The FINANCIAL -- In June of 2015, the average cost of cooking one standard Imeretian Khachapuri fell to 2.85GEL, which is 1% lower month-on-month (compared to May 2015), and 0.8% higher year-on-year (compared to June 2014).

The FINANCIAL -- An average Georgian household spends more than 40% of its budget on food. It therefore stands to reason that Georgian consumers are quite sensitive to food prices, which may be very good news considering recent developments in global commodity markets. According to the latest World Bank’s Food Price Watch, “international food prices declined by 14% between August 2014 and May 2015, sliding into a five-year low.” For lower-middle income households this could result in a 6% increase in disposable income, allowing households to spend more on other consumption items and invest e.g. in the education of their children.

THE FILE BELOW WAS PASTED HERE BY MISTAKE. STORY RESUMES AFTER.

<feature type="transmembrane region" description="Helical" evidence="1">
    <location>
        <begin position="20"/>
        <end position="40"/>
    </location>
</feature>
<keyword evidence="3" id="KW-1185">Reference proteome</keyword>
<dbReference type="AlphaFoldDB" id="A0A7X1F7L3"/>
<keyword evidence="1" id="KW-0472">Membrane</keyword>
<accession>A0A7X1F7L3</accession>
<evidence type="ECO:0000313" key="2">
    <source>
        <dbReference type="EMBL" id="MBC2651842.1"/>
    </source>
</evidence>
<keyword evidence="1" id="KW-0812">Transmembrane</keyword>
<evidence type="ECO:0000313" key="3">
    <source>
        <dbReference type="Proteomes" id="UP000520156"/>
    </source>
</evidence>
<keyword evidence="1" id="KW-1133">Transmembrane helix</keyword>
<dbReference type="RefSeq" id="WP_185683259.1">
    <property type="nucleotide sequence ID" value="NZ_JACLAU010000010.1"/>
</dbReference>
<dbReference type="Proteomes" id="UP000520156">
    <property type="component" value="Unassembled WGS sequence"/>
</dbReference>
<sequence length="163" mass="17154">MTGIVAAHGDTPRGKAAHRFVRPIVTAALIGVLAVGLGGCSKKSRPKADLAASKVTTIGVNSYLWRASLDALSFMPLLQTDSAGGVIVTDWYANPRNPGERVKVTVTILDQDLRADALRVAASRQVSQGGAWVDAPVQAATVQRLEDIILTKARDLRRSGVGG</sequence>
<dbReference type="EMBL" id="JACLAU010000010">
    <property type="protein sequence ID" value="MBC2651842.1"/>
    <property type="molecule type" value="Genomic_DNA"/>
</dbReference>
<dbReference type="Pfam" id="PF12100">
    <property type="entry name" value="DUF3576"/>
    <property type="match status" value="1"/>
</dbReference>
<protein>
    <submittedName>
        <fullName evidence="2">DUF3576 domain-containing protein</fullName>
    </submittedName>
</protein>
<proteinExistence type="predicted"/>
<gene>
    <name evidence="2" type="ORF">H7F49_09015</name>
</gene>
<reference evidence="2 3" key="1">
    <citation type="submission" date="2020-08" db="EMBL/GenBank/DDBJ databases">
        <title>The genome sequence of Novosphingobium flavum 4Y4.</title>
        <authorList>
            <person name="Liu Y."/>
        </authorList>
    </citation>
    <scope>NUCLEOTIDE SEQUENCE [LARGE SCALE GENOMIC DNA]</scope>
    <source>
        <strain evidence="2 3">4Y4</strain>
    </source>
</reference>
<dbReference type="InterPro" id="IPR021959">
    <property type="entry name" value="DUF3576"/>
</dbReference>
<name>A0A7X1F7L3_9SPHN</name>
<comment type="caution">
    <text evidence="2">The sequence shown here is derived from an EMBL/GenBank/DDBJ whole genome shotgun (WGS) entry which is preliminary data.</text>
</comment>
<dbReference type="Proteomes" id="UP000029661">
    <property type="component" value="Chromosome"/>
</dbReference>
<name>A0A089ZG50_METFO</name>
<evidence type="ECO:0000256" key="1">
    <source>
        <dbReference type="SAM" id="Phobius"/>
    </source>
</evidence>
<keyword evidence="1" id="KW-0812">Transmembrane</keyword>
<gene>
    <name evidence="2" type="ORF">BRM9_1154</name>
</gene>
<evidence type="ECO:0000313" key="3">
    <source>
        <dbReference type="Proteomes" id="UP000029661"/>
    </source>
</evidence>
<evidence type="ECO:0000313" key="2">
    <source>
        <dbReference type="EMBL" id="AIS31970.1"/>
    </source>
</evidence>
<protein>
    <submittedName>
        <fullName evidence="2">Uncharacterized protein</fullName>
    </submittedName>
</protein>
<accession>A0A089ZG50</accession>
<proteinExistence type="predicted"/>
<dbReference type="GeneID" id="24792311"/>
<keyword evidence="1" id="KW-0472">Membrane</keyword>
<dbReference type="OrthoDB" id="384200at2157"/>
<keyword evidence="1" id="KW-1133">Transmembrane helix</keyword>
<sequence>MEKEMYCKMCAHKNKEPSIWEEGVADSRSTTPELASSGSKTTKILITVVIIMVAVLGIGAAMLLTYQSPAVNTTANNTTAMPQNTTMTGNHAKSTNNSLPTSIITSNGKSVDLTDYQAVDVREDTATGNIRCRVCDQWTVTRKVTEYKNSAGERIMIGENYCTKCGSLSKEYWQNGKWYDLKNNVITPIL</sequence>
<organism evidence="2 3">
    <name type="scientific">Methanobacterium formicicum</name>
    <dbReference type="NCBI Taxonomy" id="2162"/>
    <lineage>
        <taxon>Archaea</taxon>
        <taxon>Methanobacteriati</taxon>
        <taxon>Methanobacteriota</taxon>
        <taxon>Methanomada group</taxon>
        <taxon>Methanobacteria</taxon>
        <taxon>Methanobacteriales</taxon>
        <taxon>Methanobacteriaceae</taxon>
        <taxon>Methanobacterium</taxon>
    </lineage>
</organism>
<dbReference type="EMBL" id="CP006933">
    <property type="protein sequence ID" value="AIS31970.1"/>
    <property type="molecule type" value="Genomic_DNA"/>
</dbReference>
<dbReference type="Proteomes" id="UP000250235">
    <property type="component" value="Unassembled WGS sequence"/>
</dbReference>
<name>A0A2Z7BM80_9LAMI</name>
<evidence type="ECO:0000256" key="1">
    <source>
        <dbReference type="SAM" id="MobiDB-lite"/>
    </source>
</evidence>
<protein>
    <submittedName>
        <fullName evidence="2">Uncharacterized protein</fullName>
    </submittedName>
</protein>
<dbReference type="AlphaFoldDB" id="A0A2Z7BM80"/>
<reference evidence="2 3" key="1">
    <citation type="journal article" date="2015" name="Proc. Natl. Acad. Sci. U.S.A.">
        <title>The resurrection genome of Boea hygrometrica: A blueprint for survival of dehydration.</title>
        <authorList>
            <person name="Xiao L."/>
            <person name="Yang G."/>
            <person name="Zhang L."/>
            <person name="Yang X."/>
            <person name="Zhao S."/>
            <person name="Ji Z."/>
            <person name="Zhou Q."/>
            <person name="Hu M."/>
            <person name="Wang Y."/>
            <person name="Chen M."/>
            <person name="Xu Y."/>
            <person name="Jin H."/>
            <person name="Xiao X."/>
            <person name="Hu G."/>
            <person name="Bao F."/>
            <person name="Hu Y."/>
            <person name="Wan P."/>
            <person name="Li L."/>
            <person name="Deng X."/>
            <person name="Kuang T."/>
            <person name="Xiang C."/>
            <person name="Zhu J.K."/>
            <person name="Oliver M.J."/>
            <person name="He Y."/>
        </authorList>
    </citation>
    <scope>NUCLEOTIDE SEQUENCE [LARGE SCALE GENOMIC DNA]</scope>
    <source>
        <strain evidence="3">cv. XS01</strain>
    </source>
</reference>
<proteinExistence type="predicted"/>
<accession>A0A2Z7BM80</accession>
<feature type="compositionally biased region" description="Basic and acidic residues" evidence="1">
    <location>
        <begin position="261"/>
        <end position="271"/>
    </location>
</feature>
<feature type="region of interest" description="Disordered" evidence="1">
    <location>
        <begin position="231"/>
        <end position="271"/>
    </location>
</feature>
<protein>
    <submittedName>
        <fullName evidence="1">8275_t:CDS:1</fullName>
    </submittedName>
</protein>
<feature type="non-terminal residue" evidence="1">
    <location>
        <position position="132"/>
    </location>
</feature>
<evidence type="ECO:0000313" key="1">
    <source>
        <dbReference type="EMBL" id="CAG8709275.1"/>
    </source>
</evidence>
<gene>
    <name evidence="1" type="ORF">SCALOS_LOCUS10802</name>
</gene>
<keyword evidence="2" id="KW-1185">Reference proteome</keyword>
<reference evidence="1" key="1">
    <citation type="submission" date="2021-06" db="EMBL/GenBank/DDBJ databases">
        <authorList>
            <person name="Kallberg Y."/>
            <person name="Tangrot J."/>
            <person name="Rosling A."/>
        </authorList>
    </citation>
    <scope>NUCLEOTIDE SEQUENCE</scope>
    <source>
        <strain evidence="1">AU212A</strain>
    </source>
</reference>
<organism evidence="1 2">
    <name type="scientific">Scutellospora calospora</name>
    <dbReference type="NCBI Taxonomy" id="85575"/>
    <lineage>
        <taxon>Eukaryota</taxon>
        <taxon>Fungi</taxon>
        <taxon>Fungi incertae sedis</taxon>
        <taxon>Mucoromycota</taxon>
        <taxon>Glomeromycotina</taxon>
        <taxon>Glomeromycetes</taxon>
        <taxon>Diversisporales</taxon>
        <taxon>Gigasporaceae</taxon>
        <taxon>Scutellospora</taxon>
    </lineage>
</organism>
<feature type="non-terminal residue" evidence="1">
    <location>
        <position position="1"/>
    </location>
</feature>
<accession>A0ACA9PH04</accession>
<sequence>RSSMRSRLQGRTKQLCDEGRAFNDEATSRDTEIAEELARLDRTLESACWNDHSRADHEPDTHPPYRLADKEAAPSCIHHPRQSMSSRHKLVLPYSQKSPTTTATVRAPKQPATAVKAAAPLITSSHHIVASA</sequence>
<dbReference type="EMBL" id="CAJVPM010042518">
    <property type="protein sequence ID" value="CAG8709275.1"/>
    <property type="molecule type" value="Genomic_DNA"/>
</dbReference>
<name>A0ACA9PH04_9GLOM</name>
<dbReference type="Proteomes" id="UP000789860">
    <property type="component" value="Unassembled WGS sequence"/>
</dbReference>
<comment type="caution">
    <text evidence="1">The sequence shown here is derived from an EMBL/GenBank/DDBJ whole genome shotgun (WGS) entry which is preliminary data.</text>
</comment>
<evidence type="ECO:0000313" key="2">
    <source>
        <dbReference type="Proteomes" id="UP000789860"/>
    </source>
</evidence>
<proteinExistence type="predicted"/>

The FINANCIAL -- Since the Rose Revolution, pro-Western Georgian politicians are dreaming to lead their country into the apparently safe haven of NATO. So far with little success, causing disappointment among many Georgians and affirming those who preferred less integration in the Western geopolitical bloc and more alignment with Russia. In this debate, however, some aspects are largely overlooked, which let Georgia’s NATO aspirations appear in a more favorable light.

The FINANCIAL -- When Georgia ran into a conflict with its northern neighbor in 2008, it experienced considerable solidarity on part of its main Western ally. The United States supplied military transporters to fly back Georgian troops from Afghanistan, which was correctly understood by the Russians as a warning that the US would not allow Georgia to fall.

The FINANCIAL -- Education is one of the surest means we have to end extreme poverty in our time. At the turn of the millennium, the obvious first goal to set was to get all children into school. Developing countries have made a heroic effort in this direction.

The second of May, 2015, may well go unnoticed by historians of the future; but I am convinced that it marks a watershed not only in Georgia’s recent evolution – but also, maybe, in the history of our times...

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